Interview with Jack de Keyzer: Tribute to the masters: Video, Photos

Interview with Jack de Keyzer: Tribute to the masters: Video, Photos

Interview with Canadian guitarist Jack de Keyzer, pays tribute to the great blues masters and heroes

How has the Blues and Rock Counterculture influenced your views of the world and the journeys you’ve taken?

I grew up in the era of hippies and psychedelia and very liberal views and I haven’t really changed through the years. I’m peace and love guy.

How do you describe your sound, music philosophy and songbook? Where does your creative drive come from?

My sound is very blues oriented with strong elements of British blues rock. I grew up with the Beatles the Rolling Stones and a few later years later, when I’d been playing the guitar for a couple of years I was heavily influenced by Clapton, Cream, Jimi Hendrix and a few years after that Led Zeppelin. A few years after that I became very influenced by the original blues people starting with Robert Johnson, and a lot of the Chess records Chicago Blues masters. I am also very influenced by soul jazz, hard bop and a lot of the Blue Note jazz musicians.

Which meetings have been the most important experiences? What was the best advice anyone ever gave you?

My first big mentor was a guy from Canada named King Biscuit Boy aka Richard Newell. He had one of the largest blues record collections in Canada and was an internationally acclaimed recording artist singer, songwriter and harmonica player. He turned me onto all the great bluesman, on Chess records, Specialty records, Excello, King, Sun, just to name a few. It was a great education and my first big time pro gig.

Are there any memories from gigs, jams, open acts and studio sessions which you’d like to share with us?

I played a series of shows with Bo Diddley in the 90s. We were rehearsing at the El Mocambo night club in Toronto getting ready for our first of two nights. He looked at the drummer and said do you know the Bo Diddley beat? The drummer nodded yeah man of course! Bo looked at him and said, ‘don’t play it.’ Because- Bo Diddley played that beat on his guitar! Nobody else was supposed to play that. We all had to play counterpoint rhythms to what he was playing. I Also played for a week with the incredible Etta James. She called me “the Canadian Keith Richards”, I also got lots of great advice from classic Blues people like Muddy Waters drummer, the late great Willie “Big Eyes” Smith. Whenever I got too fancy, too high up the neck, or too fast, he’d look at me and say “Take your time son- play the blues” These guys they only played with feeling -if you can’t play with feeling -you may as well not play at all! And that’s my little bit of advice.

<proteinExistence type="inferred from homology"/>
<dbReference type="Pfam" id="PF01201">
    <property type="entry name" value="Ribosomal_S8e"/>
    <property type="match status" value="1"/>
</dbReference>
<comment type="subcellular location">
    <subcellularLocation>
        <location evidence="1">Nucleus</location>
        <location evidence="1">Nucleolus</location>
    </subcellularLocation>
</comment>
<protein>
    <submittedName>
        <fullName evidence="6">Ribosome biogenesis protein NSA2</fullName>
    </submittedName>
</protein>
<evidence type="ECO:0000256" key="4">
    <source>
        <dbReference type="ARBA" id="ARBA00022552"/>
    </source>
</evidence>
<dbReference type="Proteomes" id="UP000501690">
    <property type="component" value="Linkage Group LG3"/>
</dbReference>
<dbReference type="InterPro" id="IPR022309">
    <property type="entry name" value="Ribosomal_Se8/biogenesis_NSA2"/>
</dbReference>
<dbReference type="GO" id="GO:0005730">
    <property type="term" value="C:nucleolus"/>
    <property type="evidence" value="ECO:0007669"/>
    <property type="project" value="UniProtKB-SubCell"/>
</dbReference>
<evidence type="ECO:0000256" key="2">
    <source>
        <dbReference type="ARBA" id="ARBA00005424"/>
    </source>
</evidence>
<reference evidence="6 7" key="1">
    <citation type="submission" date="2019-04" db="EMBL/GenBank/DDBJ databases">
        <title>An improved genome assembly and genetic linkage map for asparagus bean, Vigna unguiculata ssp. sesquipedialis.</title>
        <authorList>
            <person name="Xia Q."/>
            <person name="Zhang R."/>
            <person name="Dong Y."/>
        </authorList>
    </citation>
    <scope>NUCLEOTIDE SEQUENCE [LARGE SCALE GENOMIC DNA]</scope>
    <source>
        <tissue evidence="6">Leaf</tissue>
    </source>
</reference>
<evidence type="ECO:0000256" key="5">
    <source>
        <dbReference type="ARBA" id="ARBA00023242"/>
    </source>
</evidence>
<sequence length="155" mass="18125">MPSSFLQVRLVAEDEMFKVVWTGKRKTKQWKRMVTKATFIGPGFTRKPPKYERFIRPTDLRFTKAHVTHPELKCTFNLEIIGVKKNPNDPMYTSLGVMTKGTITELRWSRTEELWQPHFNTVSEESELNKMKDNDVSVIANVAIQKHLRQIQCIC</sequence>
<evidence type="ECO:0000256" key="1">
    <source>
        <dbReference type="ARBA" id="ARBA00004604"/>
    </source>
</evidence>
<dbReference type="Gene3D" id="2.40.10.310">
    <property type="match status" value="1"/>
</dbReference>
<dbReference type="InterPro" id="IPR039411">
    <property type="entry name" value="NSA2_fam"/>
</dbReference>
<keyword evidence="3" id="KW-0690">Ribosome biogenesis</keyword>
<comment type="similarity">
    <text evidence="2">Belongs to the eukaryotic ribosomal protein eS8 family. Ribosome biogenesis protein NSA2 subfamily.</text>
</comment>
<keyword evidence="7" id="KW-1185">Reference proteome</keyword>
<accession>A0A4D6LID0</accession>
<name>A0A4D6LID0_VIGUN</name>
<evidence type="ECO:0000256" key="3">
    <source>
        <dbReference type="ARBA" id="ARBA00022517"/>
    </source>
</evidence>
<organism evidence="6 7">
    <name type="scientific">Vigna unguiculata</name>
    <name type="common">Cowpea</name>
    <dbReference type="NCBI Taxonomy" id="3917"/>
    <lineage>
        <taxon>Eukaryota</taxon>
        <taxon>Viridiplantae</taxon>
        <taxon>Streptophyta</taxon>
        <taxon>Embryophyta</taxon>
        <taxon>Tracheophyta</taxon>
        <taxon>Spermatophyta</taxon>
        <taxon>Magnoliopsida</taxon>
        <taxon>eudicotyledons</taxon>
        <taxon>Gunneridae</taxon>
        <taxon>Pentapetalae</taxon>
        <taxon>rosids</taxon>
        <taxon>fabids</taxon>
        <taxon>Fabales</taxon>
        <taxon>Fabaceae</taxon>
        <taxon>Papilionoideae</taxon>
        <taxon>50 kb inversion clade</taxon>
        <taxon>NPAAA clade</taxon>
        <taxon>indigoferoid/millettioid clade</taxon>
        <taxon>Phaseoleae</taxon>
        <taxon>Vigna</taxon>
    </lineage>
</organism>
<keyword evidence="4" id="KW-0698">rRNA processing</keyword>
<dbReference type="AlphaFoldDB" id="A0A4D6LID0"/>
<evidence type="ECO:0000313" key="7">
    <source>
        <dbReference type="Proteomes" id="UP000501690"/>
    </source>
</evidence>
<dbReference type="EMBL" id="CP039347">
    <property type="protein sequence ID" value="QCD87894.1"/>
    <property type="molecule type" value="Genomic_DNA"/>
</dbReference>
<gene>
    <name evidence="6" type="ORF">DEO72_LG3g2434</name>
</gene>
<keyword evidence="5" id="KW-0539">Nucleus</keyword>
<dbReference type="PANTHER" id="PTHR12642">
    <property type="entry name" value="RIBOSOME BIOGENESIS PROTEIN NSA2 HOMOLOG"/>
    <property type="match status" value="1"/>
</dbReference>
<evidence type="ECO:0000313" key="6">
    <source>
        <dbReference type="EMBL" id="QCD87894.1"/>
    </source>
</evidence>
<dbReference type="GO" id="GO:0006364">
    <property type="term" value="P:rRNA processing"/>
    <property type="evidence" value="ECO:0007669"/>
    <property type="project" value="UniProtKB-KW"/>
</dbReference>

What do you miss most nowadays from the blues of the past? What are your hopes and fears for the future of?

I miss authenticity, I miss blues with a feeling. There’s way too much importance put on how many guitars you have on stage, and what vintage they are, and how fast you can play and which fancy venue in which country you toured. It’s just faking it- there’s no real feeling there. Rich people playing and buying their way into the blues – I can’t go for that! No can do.

Make an account of the case of the blues in Canada. Which is the most interesting period in local blues scene?

The blues scene in Canada is the strongest it’s ever been right now. There are so many great artists. Classic artists like Colin James. Sue Foley is a very good player and singer, my friends in Monkey Junk, Paul DesLauriers Band, Steve Strongman, Dawn Tyler Watson are all world-class. And also, young up-and-coming guys like Spencer MacKenzie are making great records.

What are some of the most important lessons you have learned from your experience in music paths?

What I love about music is that the possibilities are limitless. I consider myself a lifelong student of music and love every day that I get to play, practice and compose. Music is a never-ending fountain of inspiration.

What is the impact of music on the socio-cultural implications? How do you want it to affect people?

Nietzsche said it best, “Life without music would be a mistake”. And here’s my quote “Music is the glue that binds us together.”

Let’s take a trip with a time machine, so where and why would you really want to go for a whole day?

Jimi Hendrix Experience debut at the Bag o’ Nails club in London England November 25, 1966. Every British blues rocker was at that gig, the Rolling Stones, Clapton, Jeff Beck, Pete Townsend, Jimmy Page, John Mayall. That’s one date I would’ve liked to have been in attendance!

Interview by Michael Limnios / Photos by David McDonald


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